The problem is that no one is accountable … really? Measuring Performance

By Michael Perla on Aug 13, 2012

1 Minute Estimated Read Time

If someone else mentions they have an accountability problem I think I’ll vomit. I hear it ad nauseam.

“No one is held accountable … there are no consequences if you don’t do it.”

I think we all know the million dollar question – “why?”

“What if you did hold them accountable … what would happen?” “Would they leave?”

“Would you be forced to face a situation that is uncomfortable?” “What?”

Generally this sort of conversation leads to what is often the dry topic of Performance Management, which is a critical area, but doesn’t have the best connotation. Many people see performance management as either “rank and yank” schemes or endless “checkbox” performance appraisals that go nowhere and do nothing. I may be a bit harsh, but I’ve heard it often. 

For sales, measuring performance is relatively easy compared to other functions. You’ve either hit your quota or you haven’t … but we know there should be more than that.

 For example, for a seller:

  • How are they doing compared to their colleagues?
  • How are they doing compared to the market?
  • How are they developing as sales professionals in terms of knowledge, skills and abilities?
  • Are they on an upward or downward trend?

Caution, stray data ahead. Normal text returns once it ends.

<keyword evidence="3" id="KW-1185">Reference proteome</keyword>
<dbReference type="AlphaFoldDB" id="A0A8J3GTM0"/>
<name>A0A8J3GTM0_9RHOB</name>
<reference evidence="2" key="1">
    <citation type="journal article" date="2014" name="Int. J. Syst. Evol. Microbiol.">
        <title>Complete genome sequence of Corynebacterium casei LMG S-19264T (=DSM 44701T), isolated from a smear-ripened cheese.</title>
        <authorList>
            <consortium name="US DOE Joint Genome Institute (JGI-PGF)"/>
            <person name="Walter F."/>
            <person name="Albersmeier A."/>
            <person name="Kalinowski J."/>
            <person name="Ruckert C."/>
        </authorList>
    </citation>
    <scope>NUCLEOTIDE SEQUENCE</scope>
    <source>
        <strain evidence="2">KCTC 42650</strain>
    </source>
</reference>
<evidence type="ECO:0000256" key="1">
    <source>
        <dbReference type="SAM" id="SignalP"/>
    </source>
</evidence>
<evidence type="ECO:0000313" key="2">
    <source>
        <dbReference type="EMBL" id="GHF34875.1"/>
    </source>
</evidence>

• Do they have the right attitude?

At its simplest, a performance problem is a gap between current results and desired or expected results. A basic premise is that you don’t “do results”, but perform actions (behaviors) to achieve results.

In circling back to accountability, there should be some accountability for both behaviors and results. If a seller works 80 hours a week, but doesn’t hit their number, the sales manager may not care how many hours they put in. But it’s never that simple. For example, does the seller have the right work ethic but is not doing the right activities?

One challenge with performance management is that it’s often after-the-fact or only focused on results. The more recent focus around coaching and development is good and can help to change the trajectory of the results … basically, the law of cause and effect.

If a seller doesn’t target the right accounts, doesn’t get in front of enough people to share their story with, and doesn’t know how to align their solutions to customers’ problems, there is a good chance that the seller won’t hit their number. It’s probabilistic.

The accountability then should come in the drivers as well.

There is a lot more around Performance Management, which I’ll share in other posts, but that’s a start – manage the drivers and monitor the results.

Michael Perla

Written by Michael Perla

Michael Perla is a contributing writer to Symmetrics Group's blog and co-author of the book "7 Steps to Sales Force Transformation." Michael specializes in providing actionable insights to marketing and sales organizations to help them increase pipelines, win ratios and productivity. In addition to working as a sales performance consultant, Michael has worked as a sales overlay, head of sales operations, and head of strategic marketing planning. Michael currently serves as a Director of Business Value Services at Salesforce.

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